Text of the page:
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Inconvenient Truths
Chinese Trade with North Korea Is Increasing

China recently made a big show of rejecting North Korean coal cargoes, raising hope that Beijing is finally using its economic clout to get tough on Pyongyang. New trade numbers released yesterday, however, tell a different story. New York Times:  

The data released on Thursday showed that China’s trade with North Korea grew 37.4 percent in the first quarter of this year from the period in 2016. Chinese exports surged 54.5 percent, and imports increased 18.4 percent, the General Administration of Customs said at a news conference in Beijing. […]

China reported that its imports of North Korean iron were up 270 percent in January and February compared with the period in 2016.

These numbers confirm what we suspected about China’s dramatic coal gesture: the move was a symbolic rebuke to Pyongyang and a savvy goodwill gesture to Trump, but it hardly put a dent in the bilateral trade relationship. Trump has made it clear that he wants the Chinese to tighten the economic screws on North Korea, but so far they have not pulled many of the economic levers at their disposal—and in fact, many Chinese firms are actively enabling the North Koreans’ nuclear program by illegally exporting technology and hardware, while Chinese authorities look the other way.

To be fair, there have been some recent signs that Beijing might take more serious action. According to a recent editorial in the state-run Global Times, Beijing could be willing to restrict oil exports to North Korea if Pyongyang launches another nuclear provocation this month. That would indicate a real willingness to play economic hardball, and a long-term oil embargo would have devastating consequences for the North Korean economy.

Until that happens, though, any claims from Beijing that it is putting the economic squeeze on Pyongyang should be treated with extreme skepticism.

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  • KremlinKryptonite

    The Chinese Communist Party has always skirted sanctions, or abided by them and simply increased “aid.”

    • Suzy Dixon

      Thats why I always say, it’s not a mistake or some accident that the Russian-installed, CCP-backed Kim regime has existed for as long as the CCP has had autocratic control over China.

    • The DPRK’s nuclear technology came from China in the first place.

  • D4x

    All news currently being “treated with extreme skepticism”. Still, impetuous to read so much into trade stats. 2Q started April 1. Two million tons of rejected North Korean coal on April 7 might be bigger than a ‘dent’. Such a big jump in iron imports signals China stockpiling for steel production ahead of an unknown new POTUS. The ban on coal was meant to appease the climate change faction in the US. Other interpretations will have to wait for 2Q report.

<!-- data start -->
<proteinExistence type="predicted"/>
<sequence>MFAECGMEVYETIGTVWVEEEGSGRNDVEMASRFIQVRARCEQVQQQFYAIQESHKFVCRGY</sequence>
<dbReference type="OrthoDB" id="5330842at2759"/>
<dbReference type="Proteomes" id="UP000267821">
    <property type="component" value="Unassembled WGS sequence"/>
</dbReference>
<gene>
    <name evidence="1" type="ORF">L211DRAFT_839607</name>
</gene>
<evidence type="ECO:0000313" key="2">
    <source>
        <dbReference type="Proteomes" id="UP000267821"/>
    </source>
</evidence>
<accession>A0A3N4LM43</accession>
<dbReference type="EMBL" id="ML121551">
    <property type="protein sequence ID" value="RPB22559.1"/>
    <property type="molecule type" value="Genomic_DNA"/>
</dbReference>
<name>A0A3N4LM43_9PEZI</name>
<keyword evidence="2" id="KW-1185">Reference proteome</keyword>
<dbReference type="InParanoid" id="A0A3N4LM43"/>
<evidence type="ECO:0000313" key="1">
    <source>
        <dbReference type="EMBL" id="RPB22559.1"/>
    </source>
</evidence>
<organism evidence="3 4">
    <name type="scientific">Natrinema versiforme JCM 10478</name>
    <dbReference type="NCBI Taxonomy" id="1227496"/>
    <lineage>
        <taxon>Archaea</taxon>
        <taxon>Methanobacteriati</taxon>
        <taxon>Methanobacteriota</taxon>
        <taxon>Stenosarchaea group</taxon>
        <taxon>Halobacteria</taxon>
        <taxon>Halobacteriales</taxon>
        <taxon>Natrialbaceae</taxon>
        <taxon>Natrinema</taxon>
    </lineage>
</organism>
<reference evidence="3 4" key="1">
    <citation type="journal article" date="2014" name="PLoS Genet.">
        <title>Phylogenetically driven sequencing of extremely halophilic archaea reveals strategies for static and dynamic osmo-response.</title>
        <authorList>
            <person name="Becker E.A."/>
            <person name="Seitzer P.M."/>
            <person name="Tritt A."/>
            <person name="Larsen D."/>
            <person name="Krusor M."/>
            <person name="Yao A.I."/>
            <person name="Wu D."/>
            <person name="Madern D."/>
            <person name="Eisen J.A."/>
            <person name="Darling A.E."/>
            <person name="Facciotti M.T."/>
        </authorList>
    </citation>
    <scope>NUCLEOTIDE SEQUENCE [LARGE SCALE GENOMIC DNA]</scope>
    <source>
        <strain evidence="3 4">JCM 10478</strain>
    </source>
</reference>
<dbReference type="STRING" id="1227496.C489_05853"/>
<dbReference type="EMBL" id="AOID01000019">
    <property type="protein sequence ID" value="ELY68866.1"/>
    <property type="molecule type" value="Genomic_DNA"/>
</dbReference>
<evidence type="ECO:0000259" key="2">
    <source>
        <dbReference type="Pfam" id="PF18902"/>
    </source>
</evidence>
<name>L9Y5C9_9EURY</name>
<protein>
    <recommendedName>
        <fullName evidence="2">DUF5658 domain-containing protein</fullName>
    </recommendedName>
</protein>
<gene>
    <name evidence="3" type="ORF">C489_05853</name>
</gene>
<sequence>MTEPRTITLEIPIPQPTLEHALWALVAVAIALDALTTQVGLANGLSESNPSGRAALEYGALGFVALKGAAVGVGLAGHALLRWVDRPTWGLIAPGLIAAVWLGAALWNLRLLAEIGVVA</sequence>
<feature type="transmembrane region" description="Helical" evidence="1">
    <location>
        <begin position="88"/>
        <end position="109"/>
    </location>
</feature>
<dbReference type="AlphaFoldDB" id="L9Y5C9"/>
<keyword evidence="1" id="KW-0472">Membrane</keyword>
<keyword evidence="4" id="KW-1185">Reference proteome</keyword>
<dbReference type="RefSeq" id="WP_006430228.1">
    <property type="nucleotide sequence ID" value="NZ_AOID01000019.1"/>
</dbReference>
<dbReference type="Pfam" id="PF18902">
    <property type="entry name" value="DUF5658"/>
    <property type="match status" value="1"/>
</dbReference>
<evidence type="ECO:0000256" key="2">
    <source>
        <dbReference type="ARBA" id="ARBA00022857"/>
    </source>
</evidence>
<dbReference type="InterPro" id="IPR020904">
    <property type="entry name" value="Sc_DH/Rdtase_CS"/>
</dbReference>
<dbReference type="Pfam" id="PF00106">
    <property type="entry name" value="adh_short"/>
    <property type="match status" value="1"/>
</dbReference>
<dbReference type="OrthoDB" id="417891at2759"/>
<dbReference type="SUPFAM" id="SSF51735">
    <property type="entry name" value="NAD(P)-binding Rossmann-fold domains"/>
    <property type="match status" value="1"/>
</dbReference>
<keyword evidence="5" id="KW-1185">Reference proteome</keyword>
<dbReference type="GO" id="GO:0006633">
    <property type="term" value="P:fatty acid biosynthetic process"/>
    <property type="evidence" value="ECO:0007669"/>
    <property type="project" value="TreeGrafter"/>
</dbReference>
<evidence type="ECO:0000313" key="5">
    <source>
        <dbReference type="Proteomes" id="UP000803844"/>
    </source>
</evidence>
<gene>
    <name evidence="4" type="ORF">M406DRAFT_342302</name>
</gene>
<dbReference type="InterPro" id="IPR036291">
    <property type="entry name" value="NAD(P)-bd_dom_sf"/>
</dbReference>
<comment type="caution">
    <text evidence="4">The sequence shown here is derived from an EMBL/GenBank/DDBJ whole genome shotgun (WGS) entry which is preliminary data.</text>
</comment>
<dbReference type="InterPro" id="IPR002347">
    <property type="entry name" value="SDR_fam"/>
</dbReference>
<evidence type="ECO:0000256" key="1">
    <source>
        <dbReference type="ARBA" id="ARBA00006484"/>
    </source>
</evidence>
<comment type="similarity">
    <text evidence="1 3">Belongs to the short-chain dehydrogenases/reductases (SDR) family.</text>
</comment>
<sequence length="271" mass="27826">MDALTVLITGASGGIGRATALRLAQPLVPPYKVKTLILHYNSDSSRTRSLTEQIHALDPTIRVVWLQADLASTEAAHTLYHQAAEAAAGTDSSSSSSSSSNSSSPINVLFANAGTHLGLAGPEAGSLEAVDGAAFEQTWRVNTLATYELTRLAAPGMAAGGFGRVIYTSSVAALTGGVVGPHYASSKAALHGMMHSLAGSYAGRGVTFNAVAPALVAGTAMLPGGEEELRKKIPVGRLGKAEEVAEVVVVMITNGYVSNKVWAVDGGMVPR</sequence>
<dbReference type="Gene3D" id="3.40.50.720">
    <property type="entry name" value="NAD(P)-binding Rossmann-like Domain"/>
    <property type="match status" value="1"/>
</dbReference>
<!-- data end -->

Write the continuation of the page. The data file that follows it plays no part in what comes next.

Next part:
• Kevin

      We’ll see. Too early to tell one way or the other, especially as these trade stats predate the latest US-PRC meetings. Ratcheting up pressure in NE Asia seems be prudent to let the PRC know we’ve got other, less pleasant, options if a tightening embargo doesn’t do the job. I suspect the best option might be to persuade the PRC to instal someone else in Pyongyang.

      • D4x

        Doubt PRC needs extreme persuasion to install a more stable tributary in North Korea. My understanding is China sees NorK as a mining colony and border buffer. PRC does not need a tributary threatening a nuclear strike on US troops in East Asia. Bad for business, and, those nukes can threaten China just as easily as Japan.

        • Isaiah601

          Do you think the carrot of removal US troops from Korean Peninsula is in play? After all, if somebody sane is in charge of North Korea, then Korean War can finally end and the reason for troops becomes moot. I think that is a fair deal for all involved.

          • D4x

            Even a sane leader would still be China’s tributary. From memory, there have been reductions in US troop numbers, and at one point, South Korea wanted to defend themselves – do not remember the politics involved, but it was before NorK got so aggressive in their nuclear program, and the US still said no – and that was South Korea’s request.

            The political situation currently favors the left in SoKo’s next election (Polls!), but, regardless, this was a UN-blessed war, after the US had deployed in 1950, but still the UN.

            I am NOT so interested as to read the armistice agreement: http://www.cfr.org/north-korea/korean-war-armistice-agreement/p22481

            Also, NorK nuclear specialists work for/in Iran. I doubt anyone in the current administration is going to allow NorK to keep their nuclear program without evidence everything has been dismantled or blown to bits. So, no, no removal of US troops this year.
            I could be wrong. Would not be the first time.

          • D4x

            What is ‘in play’ deserved a more informed reply. Just read Bloomberg news, really re-setting the standard for reporting. No one is returning to the peace treaty table this weekend. You should read the entire article.
            https://www.bloomberg.com/politics/articles/2017-04-14/china-warns-of-war-risk-as-trump-rattles-saber-at-north-korea

  • Fat_Man

    I analogize North Korea to a Pit Bull kept by a neighbor who is a member of a notorious gang of bikers. I am glad that Trump is dealing with the dog’s owner. One message must be that if North Korea attacks US or any of our allies, we will retaliate against China.

    • They might openly criticize them and still secretly aid them anyway. Don’t forget, even after Nixon, the Chinese were still supporting the Communists in Vietnam against the U.S. and its allies.

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